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What Is an Omelet?
Omelets, made of beaten eggs fried in fat in a pan, have likely been eaten in Europe since medieval times. They can be folded, rolled, or cooked flat like a pancake. They can be served stuffed with toppings or plain. The word comes from the Latin lamella (“thin plate”), and as such, most omelets should be cooked in a thin layer—about a quarter of an inch thick.
8 Omelets Around the World
There are hundreds of varieties of omelets and omelet-like dishes around the world, including:
- Tamagoyaki: A Japanese rolled omelet made of thin layers of egg traditionally cooked in a rectangular pan.
- Omurice: Also popular in Japan, omurice is a take on the western omelet, filled with fried rice and served with ketchup.
- Masala Omelets: Indian masala omelets are made with onions, chilis, tomato, and cilantro.
- Khai Jiao: Crispy Thai omelets are flavored with fish sauce and full of lumpy air pockets.
- Oyster Omelet: These Taiwanese omelets are packed with shucked oysters and leafy greens and thickened with sweet potato or tapioca starch. They're served with a gelatinous sauce made of more starch, ketchup, and soy sauce.
- Potato tortilla: An extra-thick Spanish omelet layered with potatoes, baked in a round pan, and served at room temperature.
- Frittata: Similar to a Spanish tortilla, Italian frittatas are thick and baked, but they can be found with any variety of fillings, often whatever is available and seasonal.
- French omelettes: The American word omelet comes from the French omelette, which has a tender, lightly cooked interior. They're mostly found plain, if you don't count the copious amounts of butter in which they're bathed.
How to Fill and Serve an Omelet
Omelets are mild on their own, so they make the perfect base for all kinds of fillings, including the classics: bacon, diced ham, sausage, soft goat cheese, grated cheddar cheese, spinach, onions, and bell peppers. Sprinkle a cooked omelet with a little chopped fresh parsley or chives for brightness, or drizzle with hot sauce or ketchup for acidity. Serve omelets for breakfast with toast, hash browns, or fruit salad. A dinner omelet goes great with a simple vinegary green salad.
Tips for Making the Perfect Fluffy Omelet
- A good nonstick pan and flexible rubber spatula are the best tools for making omelets, which are notoriously fragile and sticky.
- Try using clarified butter, which has a higher smoke point than regular butter, to fry omelets that are rich and buttery, but not burnt.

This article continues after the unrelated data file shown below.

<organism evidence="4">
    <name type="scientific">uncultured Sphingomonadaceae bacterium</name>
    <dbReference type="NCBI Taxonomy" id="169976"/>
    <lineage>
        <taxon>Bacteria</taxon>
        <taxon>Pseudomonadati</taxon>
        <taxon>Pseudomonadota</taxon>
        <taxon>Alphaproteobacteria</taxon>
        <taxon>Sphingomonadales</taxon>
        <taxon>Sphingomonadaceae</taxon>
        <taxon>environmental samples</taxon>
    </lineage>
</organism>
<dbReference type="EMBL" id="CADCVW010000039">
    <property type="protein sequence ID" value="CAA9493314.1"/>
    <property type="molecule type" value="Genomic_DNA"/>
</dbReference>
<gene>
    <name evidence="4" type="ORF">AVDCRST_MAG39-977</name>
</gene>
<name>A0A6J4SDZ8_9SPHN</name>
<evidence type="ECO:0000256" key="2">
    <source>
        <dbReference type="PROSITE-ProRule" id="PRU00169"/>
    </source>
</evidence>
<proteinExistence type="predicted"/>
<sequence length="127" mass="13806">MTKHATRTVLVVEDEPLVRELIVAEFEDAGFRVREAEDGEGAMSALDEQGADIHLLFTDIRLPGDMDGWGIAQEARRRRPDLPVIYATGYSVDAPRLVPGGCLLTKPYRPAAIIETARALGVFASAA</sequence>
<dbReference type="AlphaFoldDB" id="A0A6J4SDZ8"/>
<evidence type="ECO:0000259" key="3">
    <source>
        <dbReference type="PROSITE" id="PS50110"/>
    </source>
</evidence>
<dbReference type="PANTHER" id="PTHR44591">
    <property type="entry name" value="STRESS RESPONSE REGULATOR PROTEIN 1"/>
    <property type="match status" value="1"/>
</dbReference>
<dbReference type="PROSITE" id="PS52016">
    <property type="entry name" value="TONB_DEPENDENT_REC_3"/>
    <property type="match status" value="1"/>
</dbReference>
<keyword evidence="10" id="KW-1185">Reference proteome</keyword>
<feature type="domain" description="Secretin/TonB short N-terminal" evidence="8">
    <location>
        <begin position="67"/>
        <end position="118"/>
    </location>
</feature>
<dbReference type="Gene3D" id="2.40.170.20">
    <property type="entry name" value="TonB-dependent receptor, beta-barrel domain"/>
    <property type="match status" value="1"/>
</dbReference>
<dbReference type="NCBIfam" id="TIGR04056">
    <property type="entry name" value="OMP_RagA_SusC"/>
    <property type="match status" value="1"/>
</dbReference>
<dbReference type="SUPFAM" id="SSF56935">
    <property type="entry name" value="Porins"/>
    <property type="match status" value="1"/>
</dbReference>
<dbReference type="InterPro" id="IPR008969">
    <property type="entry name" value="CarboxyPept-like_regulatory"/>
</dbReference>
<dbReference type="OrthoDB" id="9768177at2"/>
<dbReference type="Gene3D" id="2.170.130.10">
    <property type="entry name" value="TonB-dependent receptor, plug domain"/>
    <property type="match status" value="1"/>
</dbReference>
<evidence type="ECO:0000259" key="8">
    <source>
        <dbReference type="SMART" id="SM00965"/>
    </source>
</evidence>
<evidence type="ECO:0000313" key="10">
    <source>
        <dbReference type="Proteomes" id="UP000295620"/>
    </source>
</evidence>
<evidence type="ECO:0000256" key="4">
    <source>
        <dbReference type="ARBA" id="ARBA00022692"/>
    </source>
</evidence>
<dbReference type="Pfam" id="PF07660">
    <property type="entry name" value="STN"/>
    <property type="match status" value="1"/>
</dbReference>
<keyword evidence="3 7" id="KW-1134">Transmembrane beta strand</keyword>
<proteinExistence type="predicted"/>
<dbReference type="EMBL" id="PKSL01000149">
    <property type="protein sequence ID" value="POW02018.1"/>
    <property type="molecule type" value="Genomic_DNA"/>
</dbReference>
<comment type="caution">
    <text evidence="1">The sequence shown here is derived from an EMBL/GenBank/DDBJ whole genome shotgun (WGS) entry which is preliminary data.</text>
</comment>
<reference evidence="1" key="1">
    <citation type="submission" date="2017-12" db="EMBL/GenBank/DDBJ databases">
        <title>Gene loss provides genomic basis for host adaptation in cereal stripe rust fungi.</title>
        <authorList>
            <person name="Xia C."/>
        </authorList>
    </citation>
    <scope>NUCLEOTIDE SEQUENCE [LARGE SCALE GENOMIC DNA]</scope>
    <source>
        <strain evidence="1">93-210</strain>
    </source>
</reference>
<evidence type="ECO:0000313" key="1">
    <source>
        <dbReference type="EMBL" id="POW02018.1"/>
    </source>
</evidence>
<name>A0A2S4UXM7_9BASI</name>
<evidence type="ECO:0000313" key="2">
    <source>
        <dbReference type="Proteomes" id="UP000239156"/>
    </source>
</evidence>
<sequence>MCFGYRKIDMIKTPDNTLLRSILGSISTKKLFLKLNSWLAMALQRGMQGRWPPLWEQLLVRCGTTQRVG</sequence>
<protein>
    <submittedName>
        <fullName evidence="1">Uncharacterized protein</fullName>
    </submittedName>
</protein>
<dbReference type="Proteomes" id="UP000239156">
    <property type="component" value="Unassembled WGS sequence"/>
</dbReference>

- When beating the eggs, whisk until just fully incorporated, with no streaks of white, but don’t get it too bubbly (unless you’re trying to make a baked omelette soufflée).
- You can strain your beaten egg mixture through a fine mesh sieve to get an extra smooth texture.
- Top your cooked omelet with a little bit of butter for a glossy exterior.
- Serve immediately after cooking—omelets tend to turn rubbery if they sit too long.
Foolproof Omelet RecipeEMAIL RECIPE
- 2 large eggs
- Kosher salt, to taste
- Freshly ground black pepper, to taste
- 1½ tablespoons unsalted butter, at room temperature (or olive oil)
- 2 tablespoons cheese or other filling, optional
- ½ tablespoon chopped fresh herbs, such as chives or parsley (optional)
- Use a fork to beat the eggs, a couple pinches of salt, and a few turns of freshly ground black pepper just until thoroughly combined, about 30 seconds.
- In a 7- to 9-inch nonstick pan, heat 1 tablespoon butter over medium-high heat until just frothy. Swirl butter around the pan to coat. Pour in the eggs, and using a rubber spatula, quickly and constantly stir the eggs in a circular or figure-eight motion toward the center of the pan, occasionally scraping down the edge of the pan. When the eggs are almost cooked through on the bottom but still runny on top, about 1 minute, remove from heat and let rest 1 minute. Add filling, if using, and gently roll the omelet into thirds.
- Tilt the pan to gently slide the rolled omelet onto a plate and top with ½ tablespoon butter and herbs, if using. Season with additional salt and pepper to taste.